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Demographics[edit | edit source]

It's estimated that around 240.000 people living in Germany suffer from Myalgic Encephalomyelitis.[1] This represents a prevalence of 0.3% of the German population.

Research[edit | edit source]

Research initiatives[edit | edit source]

Researchers[edit | edit source]

Medical guidelines[edit | edit source]

Social security and disability benefits[edit | edit source]

Access to care[edit | edit source]

How many hospitals & doctors, which diagnose and treat ME (estimate): Rehabilitation offers for ME sufferers:

Patient groups[edit | edit source]

National groups[edit | edit source]

Regional groups[edit | edit source]

Notable patients[edit | edit source]

Notable advocates[edit | edit source]

Clinicians[edit | edit source]

Clinics[edit | edit source]

Documents in German[edit | edit source]

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Forums[edit | edit source]

See also[edit | edit source]

References[edit | edit source]

  1. Scheibenbogen et al. (2014), Chronisches Fatigue-Syndrom. Heutige Vorstellung zur Pathogenese, Diagnostik und Therapie, tägl. prax. 55, 567–574, Hans Marseille Verlag GmbH, München.
  2. "AWMF: Detail". Retrieved Aug 14, 2019. 
  3. "New German guideline for ME published today". Science for ME. Retrieved Aug 14, 2019.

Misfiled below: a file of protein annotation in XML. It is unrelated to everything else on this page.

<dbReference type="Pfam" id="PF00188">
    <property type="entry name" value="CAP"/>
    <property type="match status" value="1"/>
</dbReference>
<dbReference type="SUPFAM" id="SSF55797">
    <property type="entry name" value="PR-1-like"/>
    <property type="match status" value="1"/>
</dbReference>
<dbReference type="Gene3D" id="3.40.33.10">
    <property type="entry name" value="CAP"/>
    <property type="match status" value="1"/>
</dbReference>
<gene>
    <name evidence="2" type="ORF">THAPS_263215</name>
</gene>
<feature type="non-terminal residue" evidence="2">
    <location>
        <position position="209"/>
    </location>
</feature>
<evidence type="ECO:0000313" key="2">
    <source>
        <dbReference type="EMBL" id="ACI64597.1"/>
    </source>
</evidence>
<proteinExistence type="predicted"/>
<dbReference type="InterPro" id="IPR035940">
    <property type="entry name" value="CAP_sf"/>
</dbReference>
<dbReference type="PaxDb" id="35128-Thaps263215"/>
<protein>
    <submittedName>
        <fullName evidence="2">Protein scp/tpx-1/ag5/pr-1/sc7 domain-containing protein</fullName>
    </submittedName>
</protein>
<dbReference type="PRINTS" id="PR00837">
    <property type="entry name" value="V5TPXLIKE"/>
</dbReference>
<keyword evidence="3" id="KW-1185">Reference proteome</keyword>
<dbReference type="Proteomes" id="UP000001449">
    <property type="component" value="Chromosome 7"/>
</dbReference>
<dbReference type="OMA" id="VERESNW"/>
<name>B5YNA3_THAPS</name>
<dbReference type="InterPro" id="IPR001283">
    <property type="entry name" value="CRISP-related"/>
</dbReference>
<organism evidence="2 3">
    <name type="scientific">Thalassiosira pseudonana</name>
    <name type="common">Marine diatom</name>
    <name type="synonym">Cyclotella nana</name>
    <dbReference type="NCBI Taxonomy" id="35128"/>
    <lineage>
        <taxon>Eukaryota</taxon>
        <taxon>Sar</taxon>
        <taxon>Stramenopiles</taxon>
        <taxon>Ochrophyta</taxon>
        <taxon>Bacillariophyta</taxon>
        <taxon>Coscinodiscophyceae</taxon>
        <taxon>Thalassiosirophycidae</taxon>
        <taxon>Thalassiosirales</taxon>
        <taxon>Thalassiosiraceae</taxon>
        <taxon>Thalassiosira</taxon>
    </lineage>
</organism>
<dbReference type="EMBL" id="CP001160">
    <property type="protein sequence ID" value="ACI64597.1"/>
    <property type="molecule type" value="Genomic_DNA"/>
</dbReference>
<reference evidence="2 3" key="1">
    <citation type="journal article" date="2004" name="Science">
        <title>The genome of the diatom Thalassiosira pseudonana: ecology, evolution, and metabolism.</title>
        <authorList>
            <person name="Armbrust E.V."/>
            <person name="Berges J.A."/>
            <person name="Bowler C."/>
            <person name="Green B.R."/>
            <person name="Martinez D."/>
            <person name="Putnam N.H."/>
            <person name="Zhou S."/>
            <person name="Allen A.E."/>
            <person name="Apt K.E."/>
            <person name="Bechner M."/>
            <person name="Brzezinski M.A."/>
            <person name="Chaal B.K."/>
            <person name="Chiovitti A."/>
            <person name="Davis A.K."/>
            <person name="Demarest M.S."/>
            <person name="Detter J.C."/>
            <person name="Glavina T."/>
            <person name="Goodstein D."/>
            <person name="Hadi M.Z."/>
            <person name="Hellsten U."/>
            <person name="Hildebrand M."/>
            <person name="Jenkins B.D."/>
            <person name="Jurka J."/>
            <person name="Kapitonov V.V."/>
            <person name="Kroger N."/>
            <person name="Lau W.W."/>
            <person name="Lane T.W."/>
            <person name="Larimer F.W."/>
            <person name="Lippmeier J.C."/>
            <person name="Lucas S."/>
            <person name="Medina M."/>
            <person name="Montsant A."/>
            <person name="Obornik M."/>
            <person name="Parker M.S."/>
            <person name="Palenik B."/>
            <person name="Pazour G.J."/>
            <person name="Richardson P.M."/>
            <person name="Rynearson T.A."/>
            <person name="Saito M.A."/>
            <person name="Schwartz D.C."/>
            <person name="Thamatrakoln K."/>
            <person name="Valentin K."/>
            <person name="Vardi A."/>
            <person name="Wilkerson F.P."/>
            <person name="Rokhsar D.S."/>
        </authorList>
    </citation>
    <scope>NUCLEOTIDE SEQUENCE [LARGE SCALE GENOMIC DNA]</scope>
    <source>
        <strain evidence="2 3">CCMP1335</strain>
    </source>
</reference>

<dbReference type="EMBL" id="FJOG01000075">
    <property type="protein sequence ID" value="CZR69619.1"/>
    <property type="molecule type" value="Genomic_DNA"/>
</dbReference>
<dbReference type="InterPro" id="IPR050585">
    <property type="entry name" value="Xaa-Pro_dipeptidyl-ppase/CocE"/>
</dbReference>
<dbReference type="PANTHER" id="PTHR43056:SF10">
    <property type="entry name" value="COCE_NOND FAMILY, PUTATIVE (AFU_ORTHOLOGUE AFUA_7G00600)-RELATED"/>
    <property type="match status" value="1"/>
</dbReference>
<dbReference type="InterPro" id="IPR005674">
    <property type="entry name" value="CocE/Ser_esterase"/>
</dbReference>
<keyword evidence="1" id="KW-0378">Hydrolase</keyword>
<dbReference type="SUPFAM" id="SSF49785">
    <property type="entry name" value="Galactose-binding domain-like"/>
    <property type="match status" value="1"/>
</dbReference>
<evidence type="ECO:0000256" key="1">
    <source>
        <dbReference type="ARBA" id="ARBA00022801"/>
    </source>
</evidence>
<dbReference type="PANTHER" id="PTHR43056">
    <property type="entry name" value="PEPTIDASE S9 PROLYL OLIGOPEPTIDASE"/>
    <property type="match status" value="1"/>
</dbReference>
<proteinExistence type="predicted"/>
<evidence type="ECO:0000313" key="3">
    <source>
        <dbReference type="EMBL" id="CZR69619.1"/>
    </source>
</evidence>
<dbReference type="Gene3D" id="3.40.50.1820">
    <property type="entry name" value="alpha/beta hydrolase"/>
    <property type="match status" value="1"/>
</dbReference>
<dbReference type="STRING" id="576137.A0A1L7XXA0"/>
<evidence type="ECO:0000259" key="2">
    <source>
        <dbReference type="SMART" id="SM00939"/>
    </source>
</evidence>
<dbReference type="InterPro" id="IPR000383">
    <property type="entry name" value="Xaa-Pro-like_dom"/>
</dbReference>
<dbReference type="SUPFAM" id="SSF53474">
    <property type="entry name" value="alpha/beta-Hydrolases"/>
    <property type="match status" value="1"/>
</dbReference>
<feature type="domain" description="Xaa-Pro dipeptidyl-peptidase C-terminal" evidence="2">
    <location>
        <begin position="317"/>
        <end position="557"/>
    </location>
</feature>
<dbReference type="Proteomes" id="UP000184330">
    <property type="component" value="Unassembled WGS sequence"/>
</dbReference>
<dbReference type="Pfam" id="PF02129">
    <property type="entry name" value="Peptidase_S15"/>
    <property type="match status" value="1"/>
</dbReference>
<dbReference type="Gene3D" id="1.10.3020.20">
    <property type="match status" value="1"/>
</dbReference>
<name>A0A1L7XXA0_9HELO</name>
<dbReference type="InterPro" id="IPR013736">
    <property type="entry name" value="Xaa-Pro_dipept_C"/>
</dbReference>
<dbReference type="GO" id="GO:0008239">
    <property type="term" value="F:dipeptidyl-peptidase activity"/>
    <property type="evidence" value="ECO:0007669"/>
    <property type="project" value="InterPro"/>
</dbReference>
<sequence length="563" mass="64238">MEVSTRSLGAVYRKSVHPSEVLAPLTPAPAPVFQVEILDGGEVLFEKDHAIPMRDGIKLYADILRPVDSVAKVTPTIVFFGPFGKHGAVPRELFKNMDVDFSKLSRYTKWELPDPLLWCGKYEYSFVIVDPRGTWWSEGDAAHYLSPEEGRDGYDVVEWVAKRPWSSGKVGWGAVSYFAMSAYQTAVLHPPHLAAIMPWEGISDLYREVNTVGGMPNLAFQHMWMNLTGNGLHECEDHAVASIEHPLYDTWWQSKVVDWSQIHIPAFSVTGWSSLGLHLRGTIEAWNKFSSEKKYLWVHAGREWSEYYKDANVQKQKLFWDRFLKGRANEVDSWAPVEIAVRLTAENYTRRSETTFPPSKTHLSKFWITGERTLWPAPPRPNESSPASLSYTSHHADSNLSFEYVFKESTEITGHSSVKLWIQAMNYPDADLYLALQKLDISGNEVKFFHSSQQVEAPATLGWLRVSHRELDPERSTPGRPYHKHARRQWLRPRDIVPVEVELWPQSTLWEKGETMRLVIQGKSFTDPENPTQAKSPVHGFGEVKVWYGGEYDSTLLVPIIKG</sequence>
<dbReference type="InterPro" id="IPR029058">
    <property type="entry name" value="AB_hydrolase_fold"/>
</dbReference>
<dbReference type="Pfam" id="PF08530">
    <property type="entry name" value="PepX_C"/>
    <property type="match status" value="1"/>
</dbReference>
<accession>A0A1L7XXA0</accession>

4. "DEGAM veröffentlicht revidierte Fassung der Leitlinie »Müdigkeit«". Deutsche Gesellschaft für ME/CFS. May 22, 2018. Retrieved Aug 14, 2019. 
  5. admin (Jun 5, 2019). "Sozialmedizinische Begutachtung". DRV (in Deutsch). Retrieved Aug 15, 2019. 
  6. Stigler, Rolf-Dietrich. "Charité Fatigue Centrum". Charité Fatigue Centrum (in Deutsch). Retrieved Aug 15, 2019. 
  7. "Informationen für Ärztinnen und Ärzte – Deutsche Gesellschaft für ME/CFS". Retrieved Aug 15, 2019. 
  8. "Bell-Skala" (PDF). 

ME/CFS - An acronym that combines myalgic encephalomyelitis with chronic fatigue syndrome. Sometimes they are combined because people have trouble distinguishing one from the other. Sometimes they are combined because people see them as synonyms of each other.

World Health Organization (WHO) - "A specialized agency of the United Nations that is concerned with public health. It was established on 7 April 1948, and is headquartered in Geneva, Switzerland. The WHO is a member of the United Nations Development Group. Its predecessor, the Health Organization, was an agency of the League of Nations." The International Statistical Classification of Diseases and Related Health Problems (ICD) is maintained by WHO. (Learn more:

myalgic encephalomyelitis (ME) - A disease often marked by neurological symptoms, but fatigue is sometimes a symptom as well. Some diagnostic criteria distinguish it from chronic fatigue syndrome, while other diagnostic criteria consider it to be a synonym for chronic fatigue syndrome. A defining characteristic of ME is post-exertional malaise (PEM), or post-exertional neuroimmune exhaustion (PENE), which is a notable exacerbation of symptoms brought on by small exertions. PEM can last for days or weeks. Symptoms can include cognitive impairments, muscle pain (myalgia), trouble remaining upright (orthostatic intolerance), sleep abnormalities, and gastro-intestinal impairments, among others. An estimated 25% of those suffering from ME are housebound or bedbound. The World Health Organization (WHO) classifies ME as a neurological disease.

The information provided at this site is not intended to diagnose or treat any illness.
From MEpedia, a crowd-sourced encyclopedia of ME and CFS science and history.